Review: 'Next to Normal' steeped in intensity

Review: 'Next to Normal' steeped in intensity

By AUDREY WELLS

"Next to Normal," The Celebration Company's current production at the Station Theatre, pries apart our expectations of a musical, lining it with intelligent drama and opening the way for an unusual kind of resonance. The strong performances from all involved offer a satisfying theatrical experience.

Today's audiences know that modern musicals can be about dark, serious subjects, like "Les Miserables" or "Rent." But when the setting is suburban America and the subject family life, we might expect lighter elements.

"Next to Normal" opens with a comic mother's lament over her teenage son, who returned home too late. Her daughter, also a teenager, who is striving for acceptance to Yale and overwrought about homework, casually unfurls foul language.

In the morning, her husband hurriedly prepares for work. We recognize these characters. They seem normal. True to its title, however, we soon discover that any normality in the neighborhood must reside next door.

The humorous sarcasm promptly gives way to the deep difficulties weighing on this family that result in large part from the mother's mental illness, but also from repressed grief.

"Next to Normal" — book and lyrics by Brian Yorkey — received the 2010 Pulitzer Prize for Drama. The serious subject matter, complex characters, complicated relationships and honest dialogue all make for excellent drama. This story is told, nonetheless, primarily through music and song, and the final effect feels like opera.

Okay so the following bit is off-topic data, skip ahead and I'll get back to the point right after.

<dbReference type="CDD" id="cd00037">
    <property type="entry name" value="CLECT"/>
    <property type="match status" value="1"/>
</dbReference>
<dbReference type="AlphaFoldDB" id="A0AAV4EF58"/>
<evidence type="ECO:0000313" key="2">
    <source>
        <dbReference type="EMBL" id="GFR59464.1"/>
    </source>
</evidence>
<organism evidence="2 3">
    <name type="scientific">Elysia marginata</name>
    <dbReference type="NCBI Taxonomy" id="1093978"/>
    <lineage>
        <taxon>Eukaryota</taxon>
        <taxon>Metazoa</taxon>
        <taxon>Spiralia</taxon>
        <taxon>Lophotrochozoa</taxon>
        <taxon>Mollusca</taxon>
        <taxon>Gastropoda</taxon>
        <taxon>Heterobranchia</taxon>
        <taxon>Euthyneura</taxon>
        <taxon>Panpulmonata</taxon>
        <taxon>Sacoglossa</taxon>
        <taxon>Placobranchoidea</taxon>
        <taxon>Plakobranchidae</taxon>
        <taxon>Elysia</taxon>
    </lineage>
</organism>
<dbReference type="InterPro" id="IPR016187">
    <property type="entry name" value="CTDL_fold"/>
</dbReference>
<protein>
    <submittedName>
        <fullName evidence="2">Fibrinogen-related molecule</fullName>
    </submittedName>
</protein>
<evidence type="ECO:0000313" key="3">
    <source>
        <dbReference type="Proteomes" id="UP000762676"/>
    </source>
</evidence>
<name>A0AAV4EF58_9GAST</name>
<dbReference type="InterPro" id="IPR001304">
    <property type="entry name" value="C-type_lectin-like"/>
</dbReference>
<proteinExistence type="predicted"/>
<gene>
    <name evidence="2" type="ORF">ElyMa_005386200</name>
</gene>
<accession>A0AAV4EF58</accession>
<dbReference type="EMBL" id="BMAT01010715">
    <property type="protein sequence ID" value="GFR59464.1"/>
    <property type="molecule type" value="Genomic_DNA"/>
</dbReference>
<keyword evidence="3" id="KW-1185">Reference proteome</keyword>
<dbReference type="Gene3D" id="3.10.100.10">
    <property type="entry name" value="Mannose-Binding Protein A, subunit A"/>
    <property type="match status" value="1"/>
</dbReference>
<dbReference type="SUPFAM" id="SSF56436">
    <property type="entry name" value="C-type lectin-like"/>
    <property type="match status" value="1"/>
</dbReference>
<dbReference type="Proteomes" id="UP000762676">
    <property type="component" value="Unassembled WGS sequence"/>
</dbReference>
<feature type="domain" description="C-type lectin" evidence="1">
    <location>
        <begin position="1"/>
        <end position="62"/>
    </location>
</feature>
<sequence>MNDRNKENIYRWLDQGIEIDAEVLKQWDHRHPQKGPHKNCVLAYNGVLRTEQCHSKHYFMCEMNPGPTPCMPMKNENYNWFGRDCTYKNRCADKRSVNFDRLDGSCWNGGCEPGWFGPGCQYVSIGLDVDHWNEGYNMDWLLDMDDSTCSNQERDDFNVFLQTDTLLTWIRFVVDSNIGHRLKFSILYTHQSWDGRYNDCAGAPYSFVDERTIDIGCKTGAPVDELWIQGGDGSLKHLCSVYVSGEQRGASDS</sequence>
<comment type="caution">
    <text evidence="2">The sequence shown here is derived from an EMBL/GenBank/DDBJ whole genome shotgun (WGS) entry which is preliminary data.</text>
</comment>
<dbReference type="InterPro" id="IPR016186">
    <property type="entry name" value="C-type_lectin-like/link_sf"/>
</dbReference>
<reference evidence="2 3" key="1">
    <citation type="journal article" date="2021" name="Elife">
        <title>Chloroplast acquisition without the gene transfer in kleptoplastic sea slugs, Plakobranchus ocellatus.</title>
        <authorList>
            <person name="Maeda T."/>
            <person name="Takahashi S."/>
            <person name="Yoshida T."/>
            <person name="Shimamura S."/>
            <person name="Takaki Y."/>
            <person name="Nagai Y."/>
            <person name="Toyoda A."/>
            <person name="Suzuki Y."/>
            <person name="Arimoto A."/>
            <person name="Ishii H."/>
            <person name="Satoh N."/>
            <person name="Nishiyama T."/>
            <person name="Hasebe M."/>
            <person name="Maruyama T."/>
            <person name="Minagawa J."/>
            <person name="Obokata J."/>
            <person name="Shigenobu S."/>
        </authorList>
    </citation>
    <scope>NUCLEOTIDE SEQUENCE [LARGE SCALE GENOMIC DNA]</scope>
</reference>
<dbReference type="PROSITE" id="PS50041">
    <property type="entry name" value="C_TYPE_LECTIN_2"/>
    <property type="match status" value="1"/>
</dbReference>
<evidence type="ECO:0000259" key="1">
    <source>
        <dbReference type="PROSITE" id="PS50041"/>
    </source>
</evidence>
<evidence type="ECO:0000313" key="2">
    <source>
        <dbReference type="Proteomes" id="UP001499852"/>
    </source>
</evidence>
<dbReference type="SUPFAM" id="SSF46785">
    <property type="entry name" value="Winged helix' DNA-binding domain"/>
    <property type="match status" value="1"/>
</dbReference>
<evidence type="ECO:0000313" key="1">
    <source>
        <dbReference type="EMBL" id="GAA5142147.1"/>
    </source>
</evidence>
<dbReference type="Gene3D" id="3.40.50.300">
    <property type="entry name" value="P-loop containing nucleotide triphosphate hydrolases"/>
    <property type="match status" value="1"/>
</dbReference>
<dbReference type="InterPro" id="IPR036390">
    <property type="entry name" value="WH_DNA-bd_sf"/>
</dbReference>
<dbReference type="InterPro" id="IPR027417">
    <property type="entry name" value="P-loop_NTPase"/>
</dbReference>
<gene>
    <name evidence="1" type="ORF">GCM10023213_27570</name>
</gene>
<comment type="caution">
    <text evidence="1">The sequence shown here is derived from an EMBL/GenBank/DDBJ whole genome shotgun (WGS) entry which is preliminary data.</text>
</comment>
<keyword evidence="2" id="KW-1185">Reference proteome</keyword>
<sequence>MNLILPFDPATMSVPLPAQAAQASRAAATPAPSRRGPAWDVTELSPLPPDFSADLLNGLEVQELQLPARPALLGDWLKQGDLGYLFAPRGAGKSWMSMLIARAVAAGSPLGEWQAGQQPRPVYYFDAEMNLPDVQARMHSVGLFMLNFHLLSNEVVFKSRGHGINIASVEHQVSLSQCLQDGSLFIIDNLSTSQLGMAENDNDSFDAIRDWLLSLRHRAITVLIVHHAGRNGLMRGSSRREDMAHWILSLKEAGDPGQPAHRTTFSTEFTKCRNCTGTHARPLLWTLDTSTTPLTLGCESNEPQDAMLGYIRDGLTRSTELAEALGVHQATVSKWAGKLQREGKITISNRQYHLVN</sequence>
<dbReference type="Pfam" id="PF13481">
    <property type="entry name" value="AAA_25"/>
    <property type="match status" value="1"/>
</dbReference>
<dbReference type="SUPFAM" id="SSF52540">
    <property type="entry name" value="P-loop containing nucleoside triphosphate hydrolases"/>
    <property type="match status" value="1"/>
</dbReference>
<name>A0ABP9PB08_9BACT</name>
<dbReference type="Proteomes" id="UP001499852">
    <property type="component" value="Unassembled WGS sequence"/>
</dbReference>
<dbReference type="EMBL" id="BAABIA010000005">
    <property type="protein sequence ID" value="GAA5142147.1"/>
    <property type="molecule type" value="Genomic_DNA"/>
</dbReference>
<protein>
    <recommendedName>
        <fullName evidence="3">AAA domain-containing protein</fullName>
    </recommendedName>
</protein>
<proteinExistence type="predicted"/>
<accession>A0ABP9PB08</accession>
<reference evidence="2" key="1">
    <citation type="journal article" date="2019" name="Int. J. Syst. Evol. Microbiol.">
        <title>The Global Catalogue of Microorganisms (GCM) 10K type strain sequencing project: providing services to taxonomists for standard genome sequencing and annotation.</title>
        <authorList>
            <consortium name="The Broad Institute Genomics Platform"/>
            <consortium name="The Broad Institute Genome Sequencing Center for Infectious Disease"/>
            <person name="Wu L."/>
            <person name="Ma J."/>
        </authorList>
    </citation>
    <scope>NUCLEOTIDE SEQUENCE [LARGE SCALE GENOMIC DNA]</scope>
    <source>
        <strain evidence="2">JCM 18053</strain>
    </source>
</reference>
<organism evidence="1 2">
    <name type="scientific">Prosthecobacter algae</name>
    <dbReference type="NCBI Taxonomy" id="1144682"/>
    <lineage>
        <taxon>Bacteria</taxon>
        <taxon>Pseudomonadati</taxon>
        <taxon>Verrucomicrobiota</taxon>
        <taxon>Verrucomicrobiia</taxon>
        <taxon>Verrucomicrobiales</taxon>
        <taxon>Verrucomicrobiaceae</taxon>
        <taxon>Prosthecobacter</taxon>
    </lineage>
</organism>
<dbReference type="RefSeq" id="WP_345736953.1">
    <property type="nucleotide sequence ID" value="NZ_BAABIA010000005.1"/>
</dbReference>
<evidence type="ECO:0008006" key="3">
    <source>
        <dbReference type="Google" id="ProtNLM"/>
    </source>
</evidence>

The music, by Tom Kitt, fits into the broad genre of rock, pulling in folk and some jazz, too. The music director, Alex Zelck Smith, and the six-piece band do a wonderful job with the versatile score. Even though at times it seemed to me the actors had to struggle to rise above the volume of the band, the music and vocals complement each other beautifully.

Jodi Prosser gives her character, the afflicted mother, Diana Goodman, a remarkable amount of love, embodying her with artistry and singing every lyric with nuance.

The other five cast members also take on their roles with devotion and sing well. Allison Morse as the daughter, Natalie, brought her character's point of view to the forefront with great understanding. Andy Hudson as the husband, Dan Goodman, carefully reveals his character's pain. Chris Johnson, the son Gabe, wavers interestingly between angelic and devilish. Thank goodness for the character of Henry, Natalie's boyfriend, played warmly by Dylan Connelley, for anchoring this sad family with kindness. Steve Conaton in two roles as doctors stays steady and shows through his characters how neutrality can be hurtful.

When Diana Goodman tells him "I don't feel anything," he records "Patient stable."

Rick Orr's direction lets the actors show their best work.

There is not much overt choreography, but movements such as dropped silverware or slammed cabinets punctuate music.

A simple two-level set design by Rachel Witt-Callahan suggests a house but functions with flexibility for many other settings.

"Next to Normal" ends with a song titled "Light," but the show is overall heavy. It is pitched at a high level of intensity and stays there for quite a while, resonating.

Audrey Wells is a freelance writer from Urbana.

Topics (1):Theater

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